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New Play Control! Pikmin

Old Game Still Good!

The best thing you can say about New Play Control! Pikmin is that you'll have stopped thinking about its selling point within minutes of starting to play. The controls are so lucid and transparent, and the game itself is so absorbing, that your attention immediately goes elsewhere. Getting to grips with the original certainly wasn't this easy. But it's also fair to say that GameCube Pikmin did such a good job within the limitations of the pad - elegant control schemes and their synergy with game design being Miyamoto's chief genius, after all - that the difference between the two versions isn't as great as you might have thought.

Aside from the controls, Pikmin has been left virtually untouched by Nintendo. The controversial thirty-day time-limit remains, meaning it's possible to "fail" the game and have to start again from scratch if you don't find the 25 essential parts within that time. However, there is one important concession - progress (or lack of it) isn't set in stone, as it was in the original. You can now restart from an earlier day if a rampaging Bulborb or careless puddle-drowning causes a genocidal setback to your Pikmin populations, or if you simply feel you didn't make enough progress that day. In reality, that makes it highly unlikely that you'll need to restart.

With the pressure lifted and pointer in hand, Pikmin is a joy to rediscover. Visually it has aged a little, but not at all badly. The environments are plain, but they always were, the game's charm residing in its vast cast of bewitching and exquisitely animated creatures, the stylistic clash between the surreal and the mundane (clockwork space rockets and rusting tin cans), and best of all, the teeming swarms of the Pikmin themselves. Their naturalistic, funny and adorably eager crowd behaviour - from heedless bustle to panic, regimental order to slapstick stumbles - is as unpredictable and magical a sight now as it was in 2001.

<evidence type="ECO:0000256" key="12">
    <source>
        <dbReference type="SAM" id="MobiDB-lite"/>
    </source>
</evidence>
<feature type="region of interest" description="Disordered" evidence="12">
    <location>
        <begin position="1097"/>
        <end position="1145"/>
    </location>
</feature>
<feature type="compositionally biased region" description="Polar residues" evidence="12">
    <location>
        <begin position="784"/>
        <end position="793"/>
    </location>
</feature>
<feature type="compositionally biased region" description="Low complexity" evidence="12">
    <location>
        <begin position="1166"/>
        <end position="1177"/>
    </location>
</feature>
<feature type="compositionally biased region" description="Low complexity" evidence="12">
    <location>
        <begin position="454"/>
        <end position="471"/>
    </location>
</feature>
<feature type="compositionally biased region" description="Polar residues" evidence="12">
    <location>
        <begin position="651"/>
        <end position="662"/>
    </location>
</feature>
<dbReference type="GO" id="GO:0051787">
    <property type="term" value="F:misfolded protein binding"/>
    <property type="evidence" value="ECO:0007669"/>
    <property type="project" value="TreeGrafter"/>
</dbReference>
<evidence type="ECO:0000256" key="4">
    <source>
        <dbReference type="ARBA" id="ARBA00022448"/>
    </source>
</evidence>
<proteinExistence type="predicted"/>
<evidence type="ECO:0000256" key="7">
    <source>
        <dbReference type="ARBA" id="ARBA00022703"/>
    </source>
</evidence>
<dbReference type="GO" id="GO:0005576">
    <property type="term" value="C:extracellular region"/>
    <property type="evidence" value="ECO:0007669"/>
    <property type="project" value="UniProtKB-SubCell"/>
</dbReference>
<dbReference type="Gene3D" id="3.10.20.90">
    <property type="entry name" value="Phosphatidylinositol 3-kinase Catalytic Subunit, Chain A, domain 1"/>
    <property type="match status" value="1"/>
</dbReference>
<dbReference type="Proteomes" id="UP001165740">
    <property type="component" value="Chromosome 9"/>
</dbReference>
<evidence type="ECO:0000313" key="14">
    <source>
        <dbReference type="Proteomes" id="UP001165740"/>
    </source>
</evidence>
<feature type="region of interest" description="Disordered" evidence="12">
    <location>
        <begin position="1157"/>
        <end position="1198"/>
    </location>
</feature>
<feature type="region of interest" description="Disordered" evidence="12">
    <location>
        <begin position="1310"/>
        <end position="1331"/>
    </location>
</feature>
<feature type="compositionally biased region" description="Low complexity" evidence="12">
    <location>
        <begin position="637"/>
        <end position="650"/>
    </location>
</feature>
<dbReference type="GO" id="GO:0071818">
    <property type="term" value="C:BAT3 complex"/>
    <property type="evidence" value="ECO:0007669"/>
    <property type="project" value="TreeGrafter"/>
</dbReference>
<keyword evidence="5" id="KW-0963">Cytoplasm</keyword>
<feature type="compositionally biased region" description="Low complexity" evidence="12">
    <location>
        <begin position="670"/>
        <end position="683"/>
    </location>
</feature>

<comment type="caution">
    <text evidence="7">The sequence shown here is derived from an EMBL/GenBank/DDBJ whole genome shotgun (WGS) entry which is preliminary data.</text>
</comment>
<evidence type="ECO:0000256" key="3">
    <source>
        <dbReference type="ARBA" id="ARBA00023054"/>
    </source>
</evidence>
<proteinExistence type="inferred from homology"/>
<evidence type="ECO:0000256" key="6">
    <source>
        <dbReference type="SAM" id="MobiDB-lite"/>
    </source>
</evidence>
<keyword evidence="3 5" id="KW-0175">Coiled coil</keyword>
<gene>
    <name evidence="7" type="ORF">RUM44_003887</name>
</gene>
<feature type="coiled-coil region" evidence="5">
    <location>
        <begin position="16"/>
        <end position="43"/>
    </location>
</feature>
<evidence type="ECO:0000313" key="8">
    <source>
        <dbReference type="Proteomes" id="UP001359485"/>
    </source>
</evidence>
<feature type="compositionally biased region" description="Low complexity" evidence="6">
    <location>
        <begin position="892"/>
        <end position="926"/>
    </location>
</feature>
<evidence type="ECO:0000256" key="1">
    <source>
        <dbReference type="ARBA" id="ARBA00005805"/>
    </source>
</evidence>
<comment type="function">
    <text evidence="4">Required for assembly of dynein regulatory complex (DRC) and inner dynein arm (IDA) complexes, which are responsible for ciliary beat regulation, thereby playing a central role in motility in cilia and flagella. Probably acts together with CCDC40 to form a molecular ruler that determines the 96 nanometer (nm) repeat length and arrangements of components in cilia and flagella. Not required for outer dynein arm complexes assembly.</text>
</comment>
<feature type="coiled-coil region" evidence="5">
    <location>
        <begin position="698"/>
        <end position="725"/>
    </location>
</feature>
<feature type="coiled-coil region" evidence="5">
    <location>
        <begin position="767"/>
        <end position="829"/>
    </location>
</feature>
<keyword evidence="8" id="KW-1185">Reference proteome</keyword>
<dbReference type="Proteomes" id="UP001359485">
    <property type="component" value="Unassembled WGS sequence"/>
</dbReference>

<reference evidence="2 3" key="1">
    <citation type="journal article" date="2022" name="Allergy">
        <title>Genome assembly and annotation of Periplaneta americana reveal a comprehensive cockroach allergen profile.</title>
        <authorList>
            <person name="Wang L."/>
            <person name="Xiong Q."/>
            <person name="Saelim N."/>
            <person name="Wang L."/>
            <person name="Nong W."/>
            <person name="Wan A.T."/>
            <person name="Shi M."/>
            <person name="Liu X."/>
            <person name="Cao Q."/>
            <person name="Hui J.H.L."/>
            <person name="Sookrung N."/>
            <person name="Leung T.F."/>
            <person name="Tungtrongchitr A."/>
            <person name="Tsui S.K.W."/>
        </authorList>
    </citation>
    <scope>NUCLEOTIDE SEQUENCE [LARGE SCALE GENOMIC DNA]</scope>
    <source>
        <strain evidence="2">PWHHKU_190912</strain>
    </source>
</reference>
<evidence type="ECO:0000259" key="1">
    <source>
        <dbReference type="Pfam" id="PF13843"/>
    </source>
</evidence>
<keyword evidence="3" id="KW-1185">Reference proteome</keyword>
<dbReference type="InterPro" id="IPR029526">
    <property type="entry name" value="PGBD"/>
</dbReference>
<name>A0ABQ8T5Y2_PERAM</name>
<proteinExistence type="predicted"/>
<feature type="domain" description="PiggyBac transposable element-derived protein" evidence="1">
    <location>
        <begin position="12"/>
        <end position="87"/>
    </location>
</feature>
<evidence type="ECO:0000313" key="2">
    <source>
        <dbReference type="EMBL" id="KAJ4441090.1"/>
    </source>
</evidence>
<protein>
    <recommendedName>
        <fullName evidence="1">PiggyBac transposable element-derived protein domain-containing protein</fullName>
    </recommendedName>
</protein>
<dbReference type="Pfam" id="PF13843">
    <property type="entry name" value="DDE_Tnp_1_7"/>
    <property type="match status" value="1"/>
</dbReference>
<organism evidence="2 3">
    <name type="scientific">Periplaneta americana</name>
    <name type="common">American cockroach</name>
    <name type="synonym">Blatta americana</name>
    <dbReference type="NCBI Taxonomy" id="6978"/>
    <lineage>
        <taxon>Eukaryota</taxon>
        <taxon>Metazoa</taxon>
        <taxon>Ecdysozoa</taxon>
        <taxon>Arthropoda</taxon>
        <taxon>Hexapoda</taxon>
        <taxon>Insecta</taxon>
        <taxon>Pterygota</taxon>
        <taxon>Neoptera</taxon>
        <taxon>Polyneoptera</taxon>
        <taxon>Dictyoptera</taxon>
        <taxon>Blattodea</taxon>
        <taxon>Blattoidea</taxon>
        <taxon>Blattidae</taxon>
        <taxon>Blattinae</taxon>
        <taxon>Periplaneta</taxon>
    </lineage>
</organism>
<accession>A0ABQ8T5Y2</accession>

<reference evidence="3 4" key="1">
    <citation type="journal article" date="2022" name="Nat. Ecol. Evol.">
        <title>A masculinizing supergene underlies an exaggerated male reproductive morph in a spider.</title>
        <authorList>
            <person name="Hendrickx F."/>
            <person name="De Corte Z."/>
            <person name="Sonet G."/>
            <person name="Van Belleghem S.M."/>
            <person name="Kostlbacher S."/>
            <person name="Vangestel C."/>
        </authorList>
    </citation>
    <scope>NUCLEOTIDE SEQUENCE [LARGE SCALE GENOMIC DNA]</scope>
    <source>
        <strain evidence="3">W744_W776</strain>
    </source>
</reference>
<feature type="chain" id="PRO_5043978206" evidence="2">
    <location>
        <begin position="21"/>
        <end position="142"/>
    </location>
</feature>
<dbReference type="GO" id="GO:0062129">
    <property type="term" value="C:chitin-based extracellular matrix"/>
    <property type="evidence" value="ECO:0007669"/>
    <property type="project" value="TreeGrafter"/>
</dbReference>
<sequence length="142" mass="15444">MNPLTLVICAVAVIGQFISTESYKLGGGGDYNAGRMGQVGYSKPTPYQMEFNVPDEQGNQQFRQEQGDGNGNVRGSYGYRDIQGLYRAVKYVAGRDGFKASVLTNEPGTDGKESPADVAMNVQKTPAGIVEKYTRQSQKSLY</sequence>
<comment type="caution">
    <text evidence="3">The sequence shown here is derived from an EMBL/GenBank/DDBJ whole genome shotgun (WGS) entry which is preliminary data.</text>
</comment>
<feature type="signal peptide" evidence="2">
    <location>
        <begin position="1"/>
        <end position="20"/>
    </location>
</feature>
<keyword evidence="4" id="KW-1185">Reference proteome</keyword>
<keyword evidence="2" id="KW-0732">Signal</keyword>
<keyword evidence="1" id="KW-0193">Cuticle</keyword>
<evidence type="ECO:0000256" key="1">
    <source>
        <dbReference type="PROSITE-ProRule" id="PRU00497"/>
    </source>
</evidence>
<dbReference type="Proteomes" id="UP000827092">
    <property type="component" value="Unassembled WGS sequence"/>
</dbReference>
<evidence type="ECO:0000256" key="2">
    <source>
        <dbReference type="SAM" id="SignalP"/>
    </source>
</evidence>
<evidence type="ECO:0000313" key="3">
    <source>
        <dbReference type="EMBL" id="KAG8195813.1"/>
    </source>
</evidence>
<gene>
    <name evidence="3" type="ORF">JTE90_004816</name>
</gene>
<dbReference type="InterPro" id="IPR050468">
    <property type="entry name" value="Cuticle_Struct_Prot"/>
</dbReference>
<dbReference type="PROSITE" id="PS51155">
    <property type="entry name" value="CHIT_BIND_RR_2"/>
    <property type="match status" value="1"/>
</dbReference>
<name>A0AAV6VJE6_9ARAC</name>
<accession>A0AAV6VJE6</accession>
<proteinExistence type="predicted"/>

The music is superb - a relaxing, soundscape lullaby - and the design is hard to fault, too. The simple characteristics of the three Pikmin types - red are strong, blue survive in water, yellow can use bombs and be thrown higher - balance perfectly against the level designs and the pleasing checks and balances of unit production and management. Pikmin left in the ground grow stronger, but subtract from the total available for use in the field; this can be circumvented with a nectar-feeding evolutionary shortcut; a low population of one type of Pikmin can be corrected by having them harvest more, but that leaves fewer of them available for active duty, and so on.

A Pikmin death is one of the most distressing events in videogames. And you'll witness hundreds.

The game's self-sustaining equilibrium means assembling an optimum Pikmin squad is always interesting, but never threateningly critical. Rarely has a strategy game been so approachable, or so subtle. It's just a shame that it's over far too quickly. This is a short game, and arguably the friendliness of the new save structure gives it even less longevity than it had before.

Pikmin is such a one-off that it's as fresh as a walking, squeaking daisy now; fresh enough to make this reissue an exciting prospect for anyone who's never played it, or remembers it fondly but only vaguely. The structure; the dreamlike, 'In the Night Garden' atmosphere; Olimar's endearingly eloquent log entries; and the inverse wonder of its scale, the exciting sense of discovering new life under the microscope. In the last seven years, there's been nothing like it.

Only, of course, there has: its sequel. And this presents us with the biggest problem by far with this release. Pikmin 2 is also due a New Play Control! reissue this year, and it's a better game in every respect. It's longer and more sophisticated, with more varied Pikmin and enemy types; it has co-operative and competitive multiplayer; it has randomised caves with finite Pikmin numbers, ideal for the game's challenge mode; it has no time limit. It represents much better value, and we're hard-pressed not to recommend you hold off and buy that instead. That's almost a shame - because in truth, Pikmin is a minor classic, and this is the best version of it.

7 / 10

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About the Author

Oli Welsh avatar

Oli Welsh


Oli was Eurogamer's MMO Editor before a seven-year stint as Editor. He worked here for a colossal 14 years, shaping the website and leading it.


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